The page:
The Islamic State being set up in parts of Iraq and Syria (ISIS) challenges the idea of the nation-state as we in the West know it. The mostly young men who are the ISIS shock troops want to help swiftly impose the will of the ISIS on a swath of territory from Morocco to Pakistan in an extra-national empire that would justify its dictatorship by religion. Abu Bakr al-Baghdadi, the ISIS chief, would be its "caliph" -- supreme leader.
In such utopian (or dystopian) schemes, ideology and theology are used to excuse what mostly ends up as just a power drive, often married to sadism and greed. The ISIS version of Islam promotes a totalitarian view of society in which all human activities are said to come under 7th century Koranic rules. It's particularly attractive to frustrated and often psychopathic young men seeking the opportunity to dominate others while finding clarity amidst the unsettling ambiguities of life. One thinks of the Nazis and Bolsheviks. (If only the World Health Organization could address the problem of crazy people seizing power. Unfortunately, however, psychopaths run some U.N. member nations.)
Broad strains of Islamic culture encourage mercy, tolerance, charity, open-mindedness, hospitality and learning. But too often, violent and reactionary bigots have hijacked the name of Islam, as such people did, mostly in the past, Christianity. (Historian Bernard Lewis's book What Went Wrong is a useful look at the Muslim world's troubled encounter with modernity.)
The followers of ISIS and similar groups seek to address their economic, existential and even sexual anxieties and drives by embracing the kind of desert barbarism found in much of the Old Testament, albeit with modern devices. They seem desperate to avoid the stress associated with having to think and act for themselves. An all-encompassing "system" takes them by the hand.
Part of the problem is that, other than Turkey, Iran, Israel and Egypt, the Middle East lacks "real countries," and thus the calming sense of national order and belonging that applies in, say, the United States and Europe. Iraq, Syria and so on are collections of tribes, some ethnically based, and religious groups (mostly Sunni and Shia) within borders drawn by European colonialists. (Yes, overcrowded "real country" Egypt is a mess.)
Sending back lots of U.S. troops won't help. America cannot afford to occupy large swaths of the Mideast, where we're generally not wanted anyway. Note, meanwhile, that ISIS has armed itself with large quantities of U.S. weapons and other equipment it seized when it took over much of western and northern Iraq. We left the stuff there for the "Iraqi government" (which mostly means Shiites) when we left at the end of the "American war" there. ...
From time to time, the United States may have to use drones and perhaps even commandos to attack "Islamic" criminal enterprises to save civilians from being massacred and to block attacks on the U.S. and our allies.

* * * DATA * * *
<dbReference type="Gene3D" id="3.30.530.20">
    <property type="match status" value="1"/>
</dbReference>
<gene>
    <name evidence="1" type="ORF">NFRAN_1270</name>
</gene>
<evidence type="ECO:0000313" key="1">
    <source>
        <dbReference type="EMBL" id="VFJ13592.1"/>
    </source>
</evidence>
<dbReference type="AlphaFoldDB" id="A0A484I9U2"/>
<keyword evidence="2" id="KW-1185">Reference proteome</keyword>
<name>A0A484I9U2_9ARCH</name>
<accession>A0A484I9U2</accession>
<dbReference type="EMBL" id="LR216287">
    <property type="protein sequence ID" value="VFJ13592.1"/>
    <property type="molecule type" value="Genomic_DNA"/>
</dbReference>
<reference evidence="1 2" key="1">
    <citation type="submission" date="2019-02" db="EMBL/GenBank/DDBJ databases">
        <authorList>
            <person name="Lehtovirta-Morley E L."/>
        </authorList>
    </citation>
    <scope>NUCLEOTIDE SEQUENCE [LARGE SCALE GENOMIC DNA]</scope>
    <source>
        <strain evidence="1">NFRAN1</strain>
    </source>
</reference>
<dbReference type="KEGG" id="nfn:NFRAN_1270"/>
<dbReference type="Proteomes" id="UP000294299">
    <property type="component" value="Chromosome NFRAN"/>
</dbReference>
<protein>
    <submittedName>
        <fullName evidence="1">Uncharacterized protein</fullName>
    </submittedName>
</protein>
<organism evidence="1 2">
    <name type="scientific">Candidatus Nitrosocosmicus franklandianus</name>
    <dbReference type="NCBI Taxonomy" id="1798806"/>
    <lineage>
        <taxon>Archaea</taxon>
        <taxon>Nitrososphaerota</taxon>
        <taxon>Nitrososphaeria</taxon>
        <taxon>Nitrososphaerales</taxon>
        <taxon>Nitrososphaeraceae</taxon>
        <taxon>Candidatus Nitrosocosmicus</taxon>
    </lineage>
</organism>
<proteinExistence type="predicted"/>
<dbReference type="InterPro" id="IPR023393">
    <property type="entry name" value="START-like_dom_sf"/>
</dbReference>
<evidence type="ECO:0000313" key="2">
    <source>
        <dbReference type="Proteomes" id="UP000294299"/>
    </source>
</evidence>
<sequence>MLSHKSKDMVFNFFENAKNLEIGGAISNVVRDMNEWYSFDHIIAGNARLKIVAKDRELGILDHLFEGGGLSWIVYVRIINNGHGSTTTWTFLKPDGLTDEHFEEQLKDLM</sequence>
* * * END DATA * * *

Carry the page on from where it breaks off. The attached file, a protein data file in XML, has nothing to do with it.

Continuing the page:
But in the long run, starving such groups of money may be the best strategy. This would include stepping up surveillance (sorry, National Security Agency foes) of international money transfers that benefit these criminals and cracking down on the Saudi, Qatari and other Persian Gulf Sunni individuals and groups that support these terrorists in the face of our too-mild complaints. After 9/11, the United States did a fine job in tracking terrorists' money flows; we will have to ramp up again.
More generally, we can cut the cash that goes into the Mideast from oil and gas sales, much of which ends in the hands of dictators and terror groups (sometimes effectively one and the same). Places that depend on extractive industries (see Russia) tend to be more corrupt and dictatorial than those with diversified economies. Another reason to turn away from fossil fuels.
The hope is to marginalize the Mideast until the passage of time, modern communication, humanitarian aid, wider travel and trade can moderate its worst aspects and encourage these tyrannies to become "normal countries." To a point.
None of this is to say that the secular Western nation-state is perfect. We're commemorating this summer the opening of World War I, which drew in a Europe that in June 1914 seemed poised to climb yet further onto the broad sunlit uplands of progress. Part of the tragedy of young Serbian terrorist Gavrilo Princip's assassination of the Archduke Franz Ferdinand, the heir to the Austro-Hungarian throne, was that the archduke was a reformer whose rise to the top would probably have meant a more democratic and humane central and eastern Europe. That mild empire, in any case, was generally better than what followed. Terrorism tends to beget more terrorism and worse tyranny. Things can get worse very quickly.
Robert Whitcomb (firstname.lastname@example.org) is a former editorial page editor of The Providence Journal, former finance editor of the International Herald Tribune and currently a Fellow of the Pell Center for International Relations and Public Policy. He also oversees the New England Diary website (newenglanddiary.com)